How could this be done? Read on.
The Biden administration is moving fast to pass a $1 trillion infrastructure bill that, among many things, aims to expand an electric vehicle charging infrastructure. The White House wants all automakers to pledge at least 40 percent of their vehicles will be pure battery electrics by 2030. Aside from environmental concerns, there's another important subject the feds aim to tackle: safety, specifically preventing drunk drivers.
Reuters reports that contained within that massive spending bill is a provision authorizing government safety regulators to demand automakers to develop and equip new vehicles with a passive technology to stop drunk drivers from even starting their vehicles. The data indicates this tech could save up to 10,000 lives every year.
Such technology is definitely possible but it must go beyond what, for example, Tesla's Autopilot system is capable of doing. If the system detects a lack of torque on the steering wheel because the driver's hands are elsewhere then it'll slowly put the car into shutdown mode before it comes to a complete stop on the side of the road. This was just demonstrated by a Model S whose driver was drunk and passed out.
Where automakers will probably run into trouble when developing a specific drunk driving preventive system is accuracy. Will automakers utilize devices that measure a driver's blood alcohol level? If so, how so? Could this be accomplished by touching the steering wheel? The start/stop button? What about built-in sensors to monitor a driver's breadth and/or eye movements?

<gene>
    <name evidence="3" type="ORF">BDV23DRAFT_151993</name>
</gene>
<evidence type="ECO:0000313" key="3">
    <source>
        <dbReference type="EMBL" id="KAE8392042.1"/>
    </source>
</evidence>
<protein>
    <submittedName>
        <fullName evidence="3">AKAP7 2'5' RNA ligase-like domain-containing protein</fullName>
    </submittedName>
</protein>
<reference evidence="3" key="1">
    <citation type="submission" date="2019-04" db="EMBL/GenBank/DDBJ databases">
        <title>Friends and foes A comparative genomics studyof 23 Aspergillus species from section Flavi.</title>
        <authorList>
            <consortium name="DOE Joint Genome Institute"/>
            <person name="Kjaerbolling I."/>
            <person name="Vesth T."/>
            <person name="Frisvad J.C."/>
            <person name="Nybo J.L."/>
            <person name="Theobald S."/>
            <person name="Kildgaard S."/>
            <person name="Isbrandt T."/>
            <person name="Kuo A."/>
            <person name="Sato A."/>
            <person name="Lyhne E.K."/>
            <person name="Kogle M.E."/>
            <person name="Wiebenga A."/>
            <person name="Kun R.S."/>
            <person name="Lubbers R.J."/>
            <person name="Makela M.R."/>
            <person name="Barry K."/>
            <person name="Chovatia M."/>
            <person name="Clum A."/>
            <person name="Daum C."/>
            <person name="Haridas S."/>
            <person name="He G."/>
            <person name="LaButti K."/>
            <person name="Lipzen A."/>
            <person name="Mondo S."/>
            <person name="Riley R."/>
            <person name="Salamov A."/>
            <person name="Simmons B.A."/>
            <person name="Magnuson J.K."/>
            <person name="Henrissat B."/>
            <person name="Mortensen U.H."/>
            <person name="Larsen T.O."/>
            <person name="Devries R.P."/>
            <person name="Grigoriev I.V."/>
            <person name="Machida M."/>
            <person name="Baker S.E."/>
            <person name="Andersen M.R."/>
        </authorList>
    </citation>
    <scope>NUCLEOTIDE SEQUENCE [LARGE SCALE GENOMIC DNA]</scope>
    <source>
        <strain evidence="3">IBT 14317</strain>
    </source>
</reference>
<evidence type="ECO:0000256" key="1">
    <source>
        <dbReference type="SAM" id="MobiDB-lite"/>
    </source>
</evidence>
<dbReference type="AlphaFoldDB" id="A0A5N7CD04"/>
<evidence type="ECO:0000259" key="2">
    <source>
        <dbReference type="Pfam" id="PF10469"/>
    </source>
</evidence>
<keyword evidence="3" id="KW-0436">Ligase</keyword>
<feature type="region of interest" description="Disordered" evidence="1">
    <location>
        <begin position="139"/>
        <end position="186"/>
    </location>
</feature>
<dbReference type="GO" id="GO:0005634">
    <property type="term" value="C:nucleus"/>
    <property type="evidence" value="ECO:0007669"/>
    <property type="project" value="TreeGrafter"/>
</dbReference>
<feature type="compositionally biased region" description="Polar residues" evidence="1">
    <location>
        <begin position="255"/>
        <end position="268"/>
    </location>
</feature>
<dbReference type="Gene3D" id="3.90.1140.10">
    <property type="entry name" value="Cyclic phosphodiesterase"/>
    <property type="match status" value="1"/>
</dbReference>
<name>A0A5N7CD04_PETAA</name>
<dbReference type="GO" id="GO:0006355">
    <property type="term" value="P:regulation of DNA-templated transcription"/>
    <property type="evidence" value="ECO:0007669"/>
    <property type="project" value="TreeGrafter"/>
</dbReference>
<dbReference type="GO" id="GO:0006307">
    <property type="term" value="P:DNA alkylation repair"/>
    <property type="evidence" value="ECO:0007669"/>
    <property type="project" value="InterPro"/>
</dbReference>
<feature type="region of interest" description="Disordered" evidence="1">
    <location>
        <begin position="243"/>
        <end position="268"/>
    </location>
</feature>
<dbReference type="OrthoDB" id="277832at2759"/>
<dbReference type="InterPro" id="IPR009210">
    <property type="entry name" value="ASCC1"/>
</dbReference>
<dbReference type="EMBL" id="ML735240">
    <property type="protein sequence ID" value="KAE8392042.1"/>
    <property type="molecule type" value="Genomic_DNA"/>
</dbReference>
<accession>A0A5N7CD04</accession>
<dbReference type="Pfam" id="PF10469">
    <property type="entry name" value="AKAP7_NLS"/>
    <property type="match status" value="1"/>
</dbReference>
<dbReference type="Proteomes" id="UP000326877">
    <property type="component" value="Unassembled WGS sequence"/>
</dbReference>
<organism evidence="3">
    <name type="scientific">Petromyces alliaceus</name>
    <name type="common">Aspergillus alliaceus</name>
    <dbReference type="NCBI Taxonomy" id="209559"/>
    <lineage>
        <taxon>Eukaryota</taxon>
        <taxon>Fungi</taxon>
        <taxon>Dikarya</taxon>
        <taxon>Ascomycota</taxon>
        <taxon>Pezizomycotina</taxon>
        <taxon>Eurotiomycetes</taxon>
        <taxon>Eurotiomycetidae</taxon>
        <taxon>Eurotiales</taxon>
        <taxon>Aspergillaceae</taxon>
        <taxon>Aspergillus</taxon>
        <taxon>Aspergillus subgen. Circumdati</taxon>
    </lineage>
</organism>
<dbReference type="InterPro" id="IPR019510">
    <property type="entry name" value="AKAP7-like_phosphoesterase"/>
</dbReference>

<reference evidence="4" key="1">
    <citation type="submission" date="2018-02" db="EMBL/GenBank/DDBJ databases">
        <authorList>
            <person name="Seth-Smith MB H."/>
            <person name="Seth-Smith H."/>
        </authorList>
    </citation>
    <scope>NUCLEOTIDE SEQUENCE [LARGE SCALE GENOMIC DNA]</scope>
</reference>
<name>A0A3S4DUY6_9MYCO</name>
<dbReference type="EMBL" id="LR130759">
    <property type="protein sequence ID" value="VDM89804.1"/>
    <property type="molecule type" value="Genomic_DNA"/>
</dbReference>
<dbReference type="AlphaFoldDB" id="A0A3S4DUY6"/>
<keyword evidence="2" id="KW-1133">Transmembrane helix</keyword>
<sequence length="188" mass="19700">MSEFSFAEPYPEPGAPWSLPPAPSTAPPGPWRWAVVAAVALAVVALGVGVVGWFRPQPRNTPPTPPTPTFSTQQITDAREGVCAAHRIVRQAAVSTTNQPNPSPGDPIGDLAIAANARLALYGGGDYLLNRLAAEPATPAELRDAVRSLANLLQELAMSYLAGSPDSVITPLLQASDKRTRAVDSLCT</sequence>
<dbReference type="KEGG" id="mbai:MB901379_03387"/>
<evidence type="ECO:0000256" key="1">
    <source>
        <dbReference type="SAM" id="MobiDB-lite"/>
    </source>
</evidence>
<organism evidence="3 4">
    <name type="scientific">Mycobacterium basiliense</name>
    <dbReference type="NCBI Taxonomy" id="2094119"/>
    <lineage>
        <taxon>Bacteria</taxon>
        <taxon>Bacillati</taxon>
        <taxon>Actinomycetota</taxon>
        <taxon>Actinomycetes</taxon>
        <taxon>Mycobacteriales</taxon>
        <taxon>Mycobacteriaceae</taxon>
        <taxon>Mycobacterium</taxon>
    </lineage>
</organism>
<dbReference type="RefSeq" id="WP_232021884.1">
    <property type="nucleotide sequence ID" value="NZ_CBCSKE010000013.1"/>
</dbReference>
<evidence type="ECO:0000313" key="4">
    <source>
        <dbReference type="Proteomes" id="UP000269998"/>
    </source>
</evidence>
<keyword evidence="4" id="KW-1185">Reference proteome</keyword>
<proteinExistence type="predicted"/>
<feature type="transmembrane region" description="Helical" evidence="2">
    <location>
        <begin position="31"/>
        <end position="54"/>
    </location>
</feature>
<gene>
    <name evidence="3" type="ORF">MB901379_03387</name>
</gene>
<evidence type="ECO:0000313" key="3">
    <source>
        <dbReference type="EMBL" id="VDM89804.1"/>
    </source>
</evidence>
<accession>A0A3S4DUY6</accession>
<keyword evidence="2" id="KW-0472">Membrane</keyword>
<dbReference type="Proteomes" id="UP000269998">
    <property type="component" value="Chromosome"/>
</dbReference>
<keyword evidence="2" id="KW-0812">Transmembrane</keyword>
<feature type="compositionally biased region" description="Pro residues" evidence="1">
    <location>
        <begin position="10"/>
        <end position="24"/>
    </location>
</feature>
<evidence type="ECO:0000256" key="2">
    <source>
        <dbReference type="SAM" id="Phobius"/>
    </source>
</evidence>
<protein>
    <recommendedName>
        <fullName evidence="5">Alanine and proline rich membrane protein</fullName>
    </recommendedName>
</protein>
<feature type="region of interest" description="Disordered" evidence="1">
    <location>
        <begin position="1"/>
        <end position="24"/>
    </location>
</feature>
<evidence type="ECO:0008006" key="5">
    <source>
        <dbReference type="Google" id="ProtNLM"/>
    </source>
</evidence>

If having the government force automakers to spend money on this sounds kind of un-American, then consider that drunk driving deaths cost the country $44 billion in economic costs and another $210 billion in "comprehensive societal costs."
Police departments arrest around 1 million drivers every year for being impaired behind the wheel. Drunk driving preventive tech is a smart societal investment, just like any other piece of safety tech. The government forced automakers to make airbags standard years ago and countless lives have since been saved. If the Senate bill passes, the Transportation Department will then be required to set a three-year time limit to set the new tech standard and at least two more years for automakers to add the system to all new vehicles.